Planning: Nishiguchi Kunihiko
Translation: Jouke van der Woude
“I aim to maintain a stable Kamae and to be constantly aware of striking accurately along the blade angle,” says Tanigawa Sensei, 8th Dan and senior instructor at the Miyazaki Prefectural Police. When aiming to achieve 8th Dan, he reevaluated his Kendo skills from scratch, sought to cultivate an unwavering spirit and the ability to exploit breaches in his opponent’s mind.”
Koji Tanigawa, 8th dan
Born in 1965. He went on to study at Tokai University after graduating from Takachiho High School, and then worked for the Miyazaki Prefectural Police. He has competed in the All Japan Kendo Championship, National Police Kendo Championship, All Japan TOZAI-TAIKO (East VS.West Japan) Kendo Championship, All Japan Interprefecture Kendo Championship, and the National Athletic Meet. He currently serves as a Kendo instructor for the Miyazaki Prefectural Police.
Ai-men and Debana-kote are techniques that capture the opponent’s intent. It is no exaggeration to say that they are the best opportunities in Kendo, and I worked hard to master them in preparation for my 8th Dan exam. However, the road to passing the exam was tough, and it took me 12 attempts before finally passing.
I began attending 8th Dan examinations as a spectator when I was 40 years old and had been making some preparations. However, because I had focused on competitions during my time in high school, university, and the police, I found it difficult to break old habits. I realized that I had not mastered the basics.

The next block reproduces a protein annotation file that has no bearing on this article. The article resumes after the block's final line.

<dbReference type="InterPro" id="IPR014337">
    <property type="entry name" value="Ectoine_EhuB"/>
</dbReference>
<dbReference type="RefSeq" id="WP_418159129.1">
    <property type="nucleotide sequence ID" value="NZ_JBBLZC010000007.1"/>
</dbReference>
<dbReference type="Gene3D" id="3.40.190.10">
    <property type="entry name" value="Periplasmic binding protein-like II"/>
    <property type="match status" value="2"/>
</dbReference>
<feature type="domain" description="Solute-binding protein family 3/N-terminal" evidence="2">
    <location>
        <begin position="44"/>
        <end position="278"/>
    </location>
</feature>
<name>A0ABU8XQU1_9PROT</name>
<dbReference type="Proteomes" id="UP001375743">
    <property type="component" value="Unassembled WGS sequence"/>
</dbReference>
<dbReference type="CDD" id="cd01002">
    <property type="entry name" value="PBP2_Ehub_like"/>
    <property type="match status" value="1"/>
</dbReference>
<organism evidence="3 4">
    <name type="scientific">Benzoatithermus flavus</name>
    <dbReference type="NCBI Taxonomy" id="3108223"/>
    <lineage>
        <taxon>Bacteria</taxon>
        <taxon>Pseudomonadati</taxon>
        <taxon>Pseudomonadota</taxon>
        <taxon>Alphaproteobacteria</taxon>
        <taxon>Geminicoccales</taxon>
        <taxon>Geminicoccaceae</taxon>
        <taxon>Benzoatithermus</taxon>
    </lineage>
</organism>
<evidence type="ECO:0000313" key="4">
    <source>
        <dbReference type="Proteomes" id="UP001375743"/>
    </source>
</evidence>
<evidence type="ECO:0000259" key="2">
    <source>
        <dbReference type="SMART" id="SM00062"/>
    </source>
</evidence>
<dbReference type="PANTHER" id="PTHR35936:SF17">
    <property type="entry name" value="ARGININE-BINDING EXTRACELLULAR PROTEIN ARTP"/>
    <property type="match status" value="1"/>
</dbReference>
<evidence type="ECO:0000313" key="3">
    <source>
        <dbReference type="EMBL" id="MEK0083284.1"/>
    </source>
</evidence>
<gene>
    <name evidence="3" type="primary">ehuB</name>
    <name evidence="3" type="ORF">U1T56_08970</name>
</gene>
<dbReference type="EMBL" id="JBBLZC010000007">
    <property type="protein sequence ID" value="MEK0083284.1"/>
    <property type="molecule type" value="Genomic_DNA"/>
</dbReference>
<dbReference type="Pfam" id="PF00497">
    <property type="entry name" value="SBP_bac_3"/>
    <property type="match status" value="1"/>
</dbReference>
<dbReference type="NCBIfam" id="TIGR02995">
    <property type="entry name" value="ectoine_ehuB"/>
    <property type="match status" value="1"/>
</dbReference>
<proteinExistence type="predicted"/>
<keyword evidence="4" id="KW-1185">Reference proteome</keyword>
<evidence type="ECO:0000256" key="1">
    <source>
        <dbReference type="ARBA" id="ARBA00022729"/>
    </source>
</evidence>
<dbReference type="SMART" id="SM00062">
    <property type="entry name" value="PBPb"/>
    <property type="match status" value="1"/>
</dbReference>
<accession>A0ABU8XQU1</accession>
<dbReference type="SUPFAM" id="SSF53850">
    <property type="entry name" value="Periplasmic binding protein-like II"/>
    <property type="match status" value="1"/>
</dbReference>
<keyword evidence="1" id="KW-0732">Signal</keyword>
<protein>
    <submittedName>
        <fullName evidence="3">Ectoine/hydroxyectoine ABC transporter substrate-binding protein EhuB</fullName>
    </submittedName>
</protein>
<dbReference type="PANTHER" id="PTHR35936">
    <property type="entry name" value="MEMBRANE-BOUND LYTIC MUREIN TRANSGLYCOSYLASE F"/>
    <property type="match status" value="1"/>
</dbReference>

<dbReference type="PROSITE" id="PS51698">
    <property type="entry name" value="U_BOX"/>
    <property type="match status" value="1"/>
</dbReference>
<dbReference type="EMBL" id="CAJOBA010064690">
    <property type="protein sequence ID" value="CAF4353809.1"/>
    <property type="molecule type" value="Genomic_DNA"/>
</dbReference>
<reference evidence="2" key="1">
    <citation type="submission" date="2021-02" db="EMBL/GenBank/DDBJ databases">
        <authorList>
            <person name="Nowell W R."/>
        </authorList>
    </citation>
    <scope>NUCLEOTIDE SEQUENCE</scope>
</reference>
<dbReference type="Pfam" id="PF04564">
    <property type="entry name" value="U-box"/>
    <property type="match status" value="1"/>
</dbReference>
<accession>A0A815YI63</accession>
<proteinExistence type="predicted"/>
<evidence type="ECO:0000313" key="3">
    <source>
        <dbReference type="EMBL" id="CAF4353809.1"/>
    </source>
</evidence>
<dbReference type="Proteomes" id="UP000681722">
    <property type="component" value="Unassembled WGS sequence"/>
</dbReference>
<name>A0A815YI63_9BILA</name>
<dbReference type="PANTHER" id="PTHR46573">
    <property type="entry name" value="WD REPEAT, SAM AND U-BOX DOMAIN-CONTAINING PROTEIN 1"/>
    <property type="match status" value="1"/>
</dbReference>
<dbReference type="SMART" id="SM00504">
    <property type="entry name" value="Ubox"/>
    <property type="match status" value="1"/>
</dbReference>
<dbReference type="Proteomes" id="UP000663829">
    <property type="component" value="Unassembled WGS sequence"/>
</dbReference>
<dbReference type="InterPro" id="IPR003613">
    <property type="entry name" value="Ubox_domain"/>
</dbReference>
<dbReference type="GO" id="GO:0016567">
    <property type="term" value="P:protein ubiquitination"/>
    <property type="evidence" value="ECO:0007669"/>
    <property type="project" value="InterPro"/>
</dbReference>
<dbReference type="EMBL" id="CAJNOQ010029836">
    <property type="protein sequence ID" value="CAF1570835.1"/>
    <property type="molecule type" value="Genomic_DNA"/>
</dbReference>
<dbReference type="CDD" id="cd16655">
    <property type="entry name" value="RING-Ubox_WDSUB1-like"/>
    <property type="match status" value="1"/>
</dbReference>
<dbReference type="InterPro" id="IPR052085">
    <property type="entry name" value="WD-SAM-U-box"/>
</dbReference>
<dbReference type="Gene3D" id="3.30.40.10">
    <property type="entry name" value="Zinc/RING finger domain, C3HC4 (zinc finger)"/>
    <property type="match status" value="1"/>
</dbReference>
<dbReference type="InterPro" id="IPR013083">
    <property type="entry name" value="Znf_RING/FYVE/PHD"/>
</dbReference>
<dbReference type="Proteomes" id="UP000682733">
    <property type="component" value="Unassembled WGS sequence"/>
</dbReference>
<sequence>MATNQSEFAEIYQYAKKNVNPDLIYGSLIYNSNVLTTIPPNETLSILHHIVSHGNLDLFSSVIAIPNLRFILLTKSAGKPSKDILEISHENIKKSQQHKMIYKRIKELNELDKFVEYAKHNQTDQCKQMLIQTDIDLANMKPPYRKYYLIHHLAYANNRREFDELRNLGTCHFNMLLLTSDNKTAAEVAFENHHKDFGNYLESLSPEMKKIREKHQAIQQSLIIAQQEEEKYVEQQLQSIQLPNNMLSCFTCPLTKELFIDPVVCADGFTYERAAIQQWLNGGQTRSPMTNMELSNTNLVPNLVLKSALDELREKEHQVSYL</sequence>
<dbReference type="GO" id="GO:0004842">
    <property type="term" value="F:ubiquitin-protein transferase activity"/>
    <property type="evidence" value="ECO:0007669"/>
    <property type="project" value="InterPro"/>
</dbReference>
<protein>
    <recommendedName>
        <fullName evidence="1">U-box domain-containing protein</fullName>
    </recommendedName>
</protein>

During my time at Takachiho High School, I received the teaching of “knowing how to win in mutual striking by keeping the center” from the late coach Yoshimoto Masami. In addition to technical guidance, Yoshimoto Sensei provided strict guidance on the importance of the attitude of the heart.
There is a Doka (a song of the way) that says “Under the sword that is being fiercely wielded lies hell, but by sacrificing oneself achievements can be found there.”
Returning to the basics of “knowing how to win in mutual striking” that I learned from Yoshimoto Sensei, I prepared myself for revision and tackled the examination.
I advanced to the 2nd round 6 times, and finally passed on my 6th attempt. Looking back now, I may have been able to strike on target, but I lacked the most important element of following through with the strike. With “winning through mutual striking,” if you make even one mistake, your opponent may strike you. Striking on a whim won’t have an effect on your opponent. Trying to be in harmony with my opponent, I went in with that idea of seizing a once-in-a-lifetime opportunity, and as such I was prepared to fail if I could not.
As a prefectural police instructor, I am fortunate to have the opportunity to train with Tokuren members regularly. They move quickly and have various types of attacks, including striking immediately after standing up from Sonkyo and executing feints before striking. To not lose to their spirit, I practiced enduring their Seme without being disturbed. By sensing their mental state while enduring, I was able to strike decisively at the right moment. As I became less afraid of being struck during Keiko, I gradually learned to strike the opponent’s soul, which may have led to my passing the examination.
Stabilize the left hand, left hip, and left foot in Kamae
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